Expansion in Welsh further education is to be reined back to protect quality.
FE colleges in Wales have already achieved planned growth in funded student numbers for next year, and there is a danger of the system "overheating", said John Andrews, chief executive of the Welsh funding council.
Allocated numbers to be announced by the funding council next month will reflect an attempt to "cool off" this rapid expansion to prevent the slower growing colleges from falling too far behind and to help save the unit of resource from further erosion.
Professor Andrews said: "With efficiency gains year on year there is a danger of the system overheating. We might bring the unit of resource down so rapidly that we might put quality at risk. Also with uneven growth, the slowly growing colleges might be at risk in terms of their financial health."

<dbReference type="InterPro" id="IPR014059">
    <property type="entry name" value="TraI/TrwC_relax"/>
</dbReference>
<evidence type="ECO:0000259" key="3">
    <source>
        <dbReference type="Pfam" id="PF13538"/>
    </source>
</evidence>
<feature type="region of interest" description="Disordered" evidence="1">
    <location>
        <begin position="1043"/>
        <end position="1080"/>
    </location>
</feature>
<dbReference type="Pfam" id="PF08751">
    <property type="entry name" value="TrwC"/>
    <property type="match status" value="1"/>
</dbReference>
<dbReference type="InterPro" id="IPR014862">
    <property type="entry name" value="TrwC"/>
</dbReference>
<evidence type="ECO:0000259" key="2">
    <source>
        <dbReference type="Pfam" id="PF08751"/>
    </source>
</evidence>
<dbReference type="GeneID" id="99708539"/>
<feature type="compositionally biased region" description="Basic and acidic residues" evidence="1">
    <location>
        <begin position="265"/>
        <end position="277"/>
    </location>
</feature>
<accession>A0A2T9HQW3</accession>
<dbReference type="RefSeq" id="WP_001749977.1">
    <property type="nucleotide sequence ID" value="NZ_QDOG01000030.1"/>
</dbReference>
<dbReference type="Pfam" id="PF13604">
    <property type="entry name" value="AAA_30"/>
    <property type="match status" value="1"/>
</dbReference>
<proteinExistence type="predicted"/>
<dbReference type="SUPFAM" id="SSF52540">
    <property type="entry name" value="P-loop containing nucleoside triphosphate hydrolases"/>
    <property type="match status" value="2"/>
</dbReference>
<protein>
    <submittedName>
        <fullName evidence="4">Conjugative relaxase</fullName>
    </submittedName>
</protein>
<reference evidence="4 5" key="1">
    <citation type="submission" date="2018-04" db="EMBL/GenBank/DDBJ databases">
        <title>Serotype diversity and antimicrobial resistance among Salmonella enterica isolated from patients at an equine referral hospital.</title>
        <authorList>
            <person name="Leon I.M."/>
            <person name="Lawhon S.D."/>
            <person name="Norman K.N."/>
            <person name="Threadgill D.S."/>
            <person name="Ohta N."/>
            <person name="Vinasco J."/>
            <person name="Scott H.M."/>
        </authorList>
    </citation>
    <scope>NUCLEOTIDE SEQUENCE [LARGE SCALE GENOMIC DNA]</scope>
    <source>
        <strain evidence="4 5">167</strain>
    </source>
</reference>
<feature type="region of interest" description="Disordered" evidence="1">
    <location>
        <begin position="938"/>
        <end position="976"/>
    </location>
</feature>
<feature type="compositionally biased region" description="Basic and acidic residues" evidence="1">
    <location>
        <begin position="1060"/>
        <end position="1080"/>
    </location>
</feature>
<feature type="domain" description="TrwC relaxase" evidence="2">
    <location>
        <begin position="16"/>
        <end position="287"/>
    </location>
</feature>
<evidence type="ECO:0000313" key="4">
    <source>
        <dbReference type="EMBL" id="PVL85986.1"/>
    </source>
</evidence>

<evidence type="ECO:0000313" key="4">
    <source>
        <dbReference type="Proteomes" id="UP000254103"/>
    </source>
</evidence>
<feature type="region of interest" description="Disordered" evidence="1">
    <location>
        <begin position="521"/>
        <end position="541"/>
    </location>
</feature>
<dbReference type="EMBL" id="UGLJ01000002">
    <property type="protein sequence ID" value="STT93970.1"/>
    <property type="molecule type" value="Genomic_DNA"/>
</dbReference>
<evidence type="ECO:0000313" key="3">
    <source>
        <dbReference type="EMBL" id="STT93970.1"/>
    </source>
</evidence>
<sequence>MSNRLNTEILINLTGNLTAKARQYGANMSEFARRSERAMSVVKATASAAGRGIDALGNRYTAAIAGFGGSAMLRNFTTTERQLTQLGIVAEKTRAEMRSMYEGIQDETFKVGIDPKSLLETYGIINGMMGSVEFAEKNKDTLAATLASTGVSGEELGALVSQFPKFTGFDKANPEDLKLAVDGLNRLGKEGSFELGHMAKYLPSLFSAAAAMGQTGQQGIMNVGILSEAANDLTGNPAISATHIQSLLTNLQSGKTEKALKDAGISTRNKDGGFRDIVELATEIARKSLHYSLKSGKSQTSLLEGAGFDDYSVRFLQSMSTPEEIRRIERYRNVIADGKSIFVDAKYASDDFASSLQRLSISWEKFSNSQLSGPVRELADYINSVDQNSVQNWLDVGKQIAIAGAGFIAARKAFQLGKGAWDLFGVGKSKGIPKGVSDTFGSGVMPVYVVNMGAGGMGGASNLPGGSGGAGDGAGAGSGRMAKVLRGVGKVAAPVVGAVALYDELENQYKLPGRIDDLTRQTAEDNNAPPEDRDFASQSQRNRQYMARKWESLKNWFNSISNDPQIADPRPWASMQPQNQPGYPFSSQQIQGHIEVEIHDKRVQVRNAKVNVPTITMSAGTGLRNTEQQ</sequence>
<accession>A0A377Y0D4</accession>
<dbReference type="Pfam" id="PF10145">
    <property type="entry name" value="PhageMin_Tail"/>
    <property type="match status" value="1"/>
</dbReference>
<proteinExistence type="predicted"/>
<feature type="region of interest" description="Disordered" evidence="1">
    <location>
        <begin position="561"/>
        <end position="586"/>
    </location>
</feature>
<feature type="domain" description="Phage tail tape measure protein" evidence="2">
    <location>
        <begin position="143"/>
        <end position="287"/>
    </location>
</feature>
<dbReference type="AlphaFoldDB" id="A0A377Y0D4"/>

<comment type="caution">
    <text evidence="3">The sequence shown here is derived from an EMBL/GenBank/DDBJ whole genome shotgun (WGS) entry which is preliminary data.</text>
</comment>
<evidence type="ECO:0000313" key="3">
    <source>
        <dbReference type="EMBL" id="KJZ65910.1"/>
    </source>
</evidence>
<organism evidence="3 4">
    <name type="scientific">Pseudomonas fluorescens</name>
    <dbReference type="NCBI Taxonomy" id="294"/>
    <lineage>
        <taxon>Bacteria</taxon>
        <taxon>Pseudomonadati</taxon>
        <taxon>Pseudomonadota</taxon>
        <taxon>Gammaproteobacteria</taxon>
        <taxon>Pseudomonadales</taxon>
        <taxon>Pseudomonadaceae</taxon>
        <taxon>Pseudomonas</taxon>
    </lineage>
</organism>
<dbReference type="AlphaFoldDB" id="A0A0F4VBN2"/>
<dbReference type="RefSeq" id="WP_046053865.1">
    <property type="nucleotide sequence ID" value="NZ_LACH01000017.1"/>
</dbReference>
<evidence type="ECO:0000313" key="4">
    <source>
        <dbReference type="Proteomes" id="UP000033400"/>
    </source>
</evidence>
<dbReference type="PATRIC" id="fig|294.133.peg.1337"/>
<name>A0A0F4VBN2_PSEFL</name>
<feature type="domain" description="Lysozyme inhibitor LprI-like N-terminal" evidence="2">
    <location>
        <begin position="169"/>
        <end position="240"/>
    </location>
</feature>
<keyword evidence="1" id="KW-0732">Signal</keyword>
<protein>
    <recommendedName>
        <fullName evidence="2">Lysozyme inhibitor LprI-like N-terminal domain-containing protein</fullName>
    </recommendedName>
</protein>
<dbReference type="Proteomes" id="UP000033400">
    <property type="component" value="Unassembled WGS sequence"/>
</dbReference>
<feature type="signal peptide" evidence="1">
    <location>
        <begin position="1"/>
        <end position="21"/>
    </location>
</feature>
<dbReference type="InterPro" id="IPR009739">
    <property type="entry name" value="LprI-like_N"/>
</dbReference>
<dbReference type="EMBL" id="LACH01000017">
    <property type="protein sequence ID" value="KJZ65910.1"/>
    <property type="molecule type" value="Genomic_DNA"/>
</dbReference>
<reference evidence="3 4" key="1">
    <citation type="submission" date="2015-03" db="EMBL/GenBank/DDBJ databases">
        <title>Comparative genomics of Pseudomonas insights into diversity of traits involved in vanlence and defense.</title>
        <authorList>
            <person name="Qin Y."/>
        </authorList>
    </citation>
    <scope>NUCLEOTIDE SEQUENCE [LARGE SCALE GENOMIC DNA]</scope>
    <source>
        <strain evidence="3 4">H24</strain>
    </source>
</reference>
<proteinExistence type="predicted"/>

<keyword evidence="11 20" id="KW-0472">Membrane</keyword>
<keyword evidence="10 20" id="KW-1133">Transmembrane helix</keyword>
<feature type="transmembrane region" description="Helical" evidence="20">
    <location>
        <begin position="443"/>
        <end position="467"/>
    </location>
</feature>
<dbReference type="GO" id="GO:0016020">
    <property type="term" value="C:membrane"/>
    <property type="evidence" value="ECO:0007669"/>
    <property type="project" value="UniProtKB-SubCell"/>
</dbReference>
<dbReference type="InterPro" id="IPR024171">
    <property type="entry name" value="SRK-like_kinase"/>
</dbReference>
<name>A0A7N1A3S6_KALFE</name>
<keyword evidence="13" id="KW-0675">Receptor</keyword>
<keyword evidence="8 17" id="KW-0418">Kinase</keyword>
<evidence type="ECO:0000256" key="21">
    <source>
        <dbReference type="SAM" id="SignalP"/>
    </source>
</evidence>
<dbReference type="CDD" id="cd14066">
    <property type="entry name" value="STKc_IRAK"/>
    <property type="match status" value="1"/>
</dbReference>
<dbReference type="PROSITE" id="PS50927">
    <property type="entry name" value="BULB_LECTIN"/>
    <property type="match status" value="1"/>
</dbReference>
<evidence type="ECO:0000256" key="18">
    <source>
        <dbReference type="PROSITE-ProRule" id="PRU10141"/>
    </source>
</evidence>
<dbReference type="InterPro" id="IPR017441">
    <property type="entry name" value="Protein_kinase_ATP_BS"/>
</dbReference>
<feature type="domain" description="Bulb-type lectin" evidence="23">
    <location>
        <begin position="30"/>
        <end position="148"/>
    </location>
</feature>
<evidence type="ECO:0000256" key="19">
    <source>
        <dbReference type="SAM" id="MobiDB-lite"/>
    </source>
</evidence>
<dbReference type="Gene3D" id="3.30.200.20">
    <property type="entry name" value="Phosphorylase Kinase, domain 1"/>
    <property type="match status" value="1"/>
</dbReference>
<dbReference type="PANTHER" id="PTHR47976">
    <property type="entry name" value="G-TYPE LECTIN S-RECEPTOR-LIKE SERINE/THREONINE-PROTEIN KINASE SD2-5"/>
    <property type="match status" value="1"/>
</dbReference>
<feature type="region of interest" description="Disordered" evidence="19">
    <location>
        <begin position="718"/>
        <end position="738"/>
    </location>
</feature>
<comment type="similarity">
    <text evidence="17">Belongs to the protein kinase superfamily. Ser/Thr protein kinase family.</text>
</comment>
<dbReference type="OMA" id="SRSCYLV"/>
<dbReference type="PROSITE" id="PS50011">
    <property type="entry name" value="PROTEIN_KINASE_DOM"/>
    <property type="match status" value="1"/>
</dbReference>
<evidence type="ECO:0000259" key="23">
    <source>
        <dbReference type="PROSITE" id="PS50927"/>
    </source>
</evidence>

Colleges which stood still while others raced ahead of growth targets could face cuts over the next three years of up to 40 per cent in capital funding and 15 per cent in recurrent funding, he warned.
Most FE institutions have been prompted to expand rapidly by relatively generous funding from the Welsh Office and special funding council incentives for boosting provision in economically or socially deprived areas. In these deprived areas alone student numbers grew by 30 per cent in 1994/95.
The Welsh FE sector has had a Pounds 2 million cash injection from the Government for capital equipment, and Pounds 1.1 million to promote work considered helpful to the economy. This has supported growth in student numbers from 100,000 in 1992 to 170,000 this year - approaching the Welsh Office target of 190,000 by 1998/99.